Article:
This is similar to how we process the actions of fictional characters — especially ones we’ve known for years (or seasons). We want to believe we understand our favorite characters the same way their authors do, even though the authors (usually) know them better. So when an author has a character make a choice that seems out of character to us, they may think it’s consistent with their understanding of the character, even though we lack that same big-picture context.
It’s why I always found it strange that Ron and Hermione didn’t seem to have much of a reaction when Lavender Brown dies during the Battle of Hogwarts, given that they’ve had a fractious love triangle in the past.
It’s why Luke Skywalker cutting himself off from the force after nearly murdering his nephew seems out of character when compared to the troubled but optimistic hero we’d come to know for 30 years.
And it’s why David Rosen, who managed to survive seven years of high-stakes life-and-death in Washington, D.C. — and who literally had almost been killed earlier in the episode — seems entirely out of character when he makes a choice that anyone who’s ever seen The Princess Bride knows to avoid.
So… how can a writer avoid putting characters into the “out of character” pitfall?
Three Ways to Keep Characters In-Character
Since most “out of character” issues stem from a gap between audience expectations and authorial intentions, here are three ways to close that gap.
Establish the character’s full scope of potential early on. Are you writing a show with fuzzy moral boundaries like Scandal, where every character exists on a spectrum between “lawful good” and “chaotic evil”? Or a story where some characters have seemingly limitless powers?
The earlier you can depict each character’s extreme boundaries (lying, theft, betrayal, murder, etc.), the more clearly the audience will understand what they are and aren’t likely to do. And even if you don’t reveal all of a character’s powers or abilities immediately, giving your audience an example of the upper limits of what’s possible in your world will help them understand what a character is potentially capable of vs. what is (or at least what they’ll expect to be) blatantly impossible.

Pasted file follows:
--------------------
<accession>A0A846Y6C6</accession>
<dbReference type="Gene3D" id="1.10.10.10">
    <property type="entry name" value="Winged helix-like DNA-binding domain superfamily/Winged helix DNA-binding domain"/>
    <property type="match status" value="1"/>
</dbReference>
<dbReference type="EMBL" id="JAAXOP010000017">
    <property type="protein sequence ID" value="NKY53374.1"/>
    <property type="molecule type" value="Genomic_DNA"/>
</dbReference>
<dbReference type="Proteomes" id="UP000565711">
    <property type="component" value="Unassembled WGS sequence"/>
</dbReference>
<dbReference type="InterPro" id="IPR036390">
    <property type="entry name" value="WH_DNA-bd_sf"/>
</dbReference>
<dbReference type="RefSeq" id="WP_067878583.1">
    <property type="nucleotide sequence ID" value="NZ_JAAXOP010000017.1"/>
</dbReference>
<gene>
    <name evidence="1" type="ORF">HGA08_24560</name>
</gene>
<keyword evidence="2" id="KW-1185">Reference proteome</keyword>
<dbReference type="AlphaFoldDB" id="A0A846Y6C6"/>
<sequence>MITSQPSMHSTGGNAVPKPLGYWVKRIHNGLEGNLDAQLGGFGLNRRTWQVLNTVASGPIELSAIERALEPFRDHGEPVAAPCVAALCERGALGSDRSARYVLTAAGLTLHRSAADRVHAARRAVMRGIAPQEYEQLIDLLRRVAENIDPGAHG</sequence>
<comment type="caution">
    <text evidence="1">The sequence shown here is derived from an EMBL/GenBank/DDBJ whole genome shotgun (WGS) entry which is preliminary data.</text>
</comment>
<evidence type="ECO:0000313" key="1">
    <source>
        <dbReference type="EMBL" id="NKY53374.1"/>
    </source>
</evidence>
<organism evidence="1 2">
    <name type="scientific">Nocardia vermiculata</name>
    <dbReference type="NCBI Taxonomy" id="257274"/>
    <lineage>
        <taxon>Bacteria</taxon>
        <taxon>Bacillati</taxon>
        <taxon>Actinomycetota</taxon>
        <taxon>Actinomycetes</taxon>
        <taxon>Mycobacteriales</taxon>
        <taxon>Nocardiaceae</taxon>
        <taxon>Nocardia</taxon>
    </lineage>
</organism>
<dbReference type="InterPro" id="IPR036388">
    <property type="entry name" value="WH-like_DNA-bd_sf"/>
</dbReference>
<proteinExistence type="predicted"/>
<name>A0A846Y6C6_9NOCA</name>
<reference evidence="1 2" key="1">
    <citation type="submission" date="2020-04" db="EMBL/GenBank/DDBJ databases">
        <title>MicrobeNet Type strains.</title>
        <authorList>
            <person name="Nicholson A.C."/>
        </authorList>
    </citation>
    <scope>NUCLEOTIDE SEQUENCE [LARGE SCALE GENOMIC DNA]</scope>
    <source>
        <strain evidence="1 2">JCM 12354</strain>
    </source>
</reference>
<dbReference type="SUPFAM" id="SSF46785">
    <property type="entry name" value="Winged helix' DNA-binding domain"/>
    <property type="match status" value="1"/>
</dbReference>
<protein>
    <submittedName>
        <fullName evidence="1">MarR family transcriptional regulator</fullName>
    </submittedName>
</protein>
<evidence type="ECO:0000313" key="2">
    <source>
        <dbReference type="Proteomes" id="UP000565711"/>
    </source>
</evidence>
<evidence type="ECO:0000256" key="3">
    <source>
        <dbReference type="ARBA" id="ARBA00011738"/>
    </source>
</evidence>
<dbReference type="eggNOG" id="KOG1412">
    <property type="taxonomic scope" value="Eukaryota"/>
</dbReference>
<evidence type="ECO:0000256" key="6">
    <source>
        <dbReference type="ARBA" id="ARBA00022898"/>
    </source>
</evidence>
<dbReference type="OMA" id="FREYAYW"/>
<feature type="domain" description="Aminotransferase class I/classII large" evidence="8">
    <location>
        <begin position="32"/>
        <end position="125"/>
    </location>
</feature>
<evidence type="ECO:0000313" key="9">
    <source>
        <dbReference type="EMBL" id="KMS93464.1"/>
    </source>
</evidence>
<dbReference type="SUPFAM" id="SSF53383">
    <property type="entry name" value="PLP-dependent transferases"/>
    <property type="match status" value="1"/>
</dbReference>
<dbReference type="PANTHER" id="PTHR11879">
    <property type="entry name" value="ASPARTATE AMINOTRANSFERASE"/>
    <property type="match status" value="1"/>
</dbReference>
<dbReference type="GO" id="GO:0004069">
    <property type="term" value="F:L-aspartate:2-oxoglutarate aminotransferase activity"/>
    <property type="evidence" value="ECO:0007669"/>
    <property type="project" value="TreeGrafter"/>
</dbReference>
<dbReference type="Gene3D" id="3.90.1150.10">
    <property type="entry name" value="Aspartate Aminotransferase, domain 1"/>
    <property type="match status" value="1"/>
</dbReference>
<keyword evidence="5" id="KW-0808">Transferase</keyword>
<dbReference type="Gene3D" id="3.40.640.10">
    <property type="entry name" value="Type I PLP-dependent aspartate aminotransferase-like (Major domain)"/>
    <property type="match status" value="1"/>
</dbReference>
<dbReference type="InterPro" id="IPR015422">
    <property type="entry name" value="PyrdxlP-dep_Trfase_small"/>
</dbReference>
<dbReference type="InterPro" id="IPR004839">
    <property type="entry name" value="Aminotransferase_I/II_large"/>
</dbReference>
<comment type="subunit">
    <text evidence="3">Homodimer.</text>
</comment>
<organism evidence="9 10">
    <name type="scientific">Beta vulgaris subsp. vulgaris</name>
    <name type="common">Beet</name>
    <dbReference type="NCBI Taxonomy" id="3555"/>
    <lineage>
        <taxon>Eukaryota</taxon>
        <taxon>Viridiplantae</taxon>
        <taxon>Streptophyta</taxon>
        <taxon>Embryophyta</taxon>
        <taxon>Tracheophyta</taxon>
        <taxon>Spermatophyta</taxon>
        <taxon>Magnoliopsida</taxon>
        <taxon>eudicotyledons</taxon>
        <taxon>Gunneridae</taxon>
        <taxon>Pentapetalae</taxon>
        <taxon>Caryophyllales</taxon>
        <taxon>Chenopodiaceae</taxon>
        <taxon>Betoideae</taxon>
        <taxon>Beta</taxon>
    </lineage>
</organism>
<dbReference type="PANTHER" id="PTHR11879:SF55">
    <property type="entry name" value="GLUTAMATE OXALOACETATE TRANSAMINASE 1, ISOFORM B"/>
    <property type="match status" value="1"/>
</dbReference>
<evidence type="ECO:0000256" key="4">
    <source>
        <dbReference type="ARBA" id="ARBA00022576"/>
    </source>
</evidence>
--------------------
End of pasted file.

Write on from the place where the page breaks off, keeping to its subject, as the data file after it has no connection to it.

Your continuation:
Establish the exceptions to your character’s rules. As with Uncle Steve above, if your good characters have nagging flaws, or your villains have bright spots, show them early. Generally speaking, we’re more accepting of a surprise kindness from a villain than we are of a shocking heel turn from a hero. So if your hero really is capable of betraying his teammates out of cowardice when he’s under extreme pressure, we at least need to see some inkling of that outlier before it happens.
When in doubt, don’t have a character do something that’s wildly below his/her level of experience, intellect, or emotional intelligence. Fans will forgive a great many things about the characters and stories they love, but if there’s a cardinal sin, it’s forcing a character to do something s/he has been repeatedly proven to be too smart / strong / kind to fall prey to.
We all make stupid mistakes in real life, no matter how smart we are. But that’s because we’re imperfect authors of our own story. We expect better and more fulfilling choices from the authors of our fictional worlds.
And when a character makes a stupid mistake that seems to defy the logic and the theme of your established story, that doesn’t just disrupt the reading or viewing experience. It’s a license for fans to lose faith in a story that no longer seems to understand itself.
So now I’m curious: what character choice in a movie, TV show, book, etc., did YOU think was so out of character that it changed your appreciation of the story? Tell me in the comments below.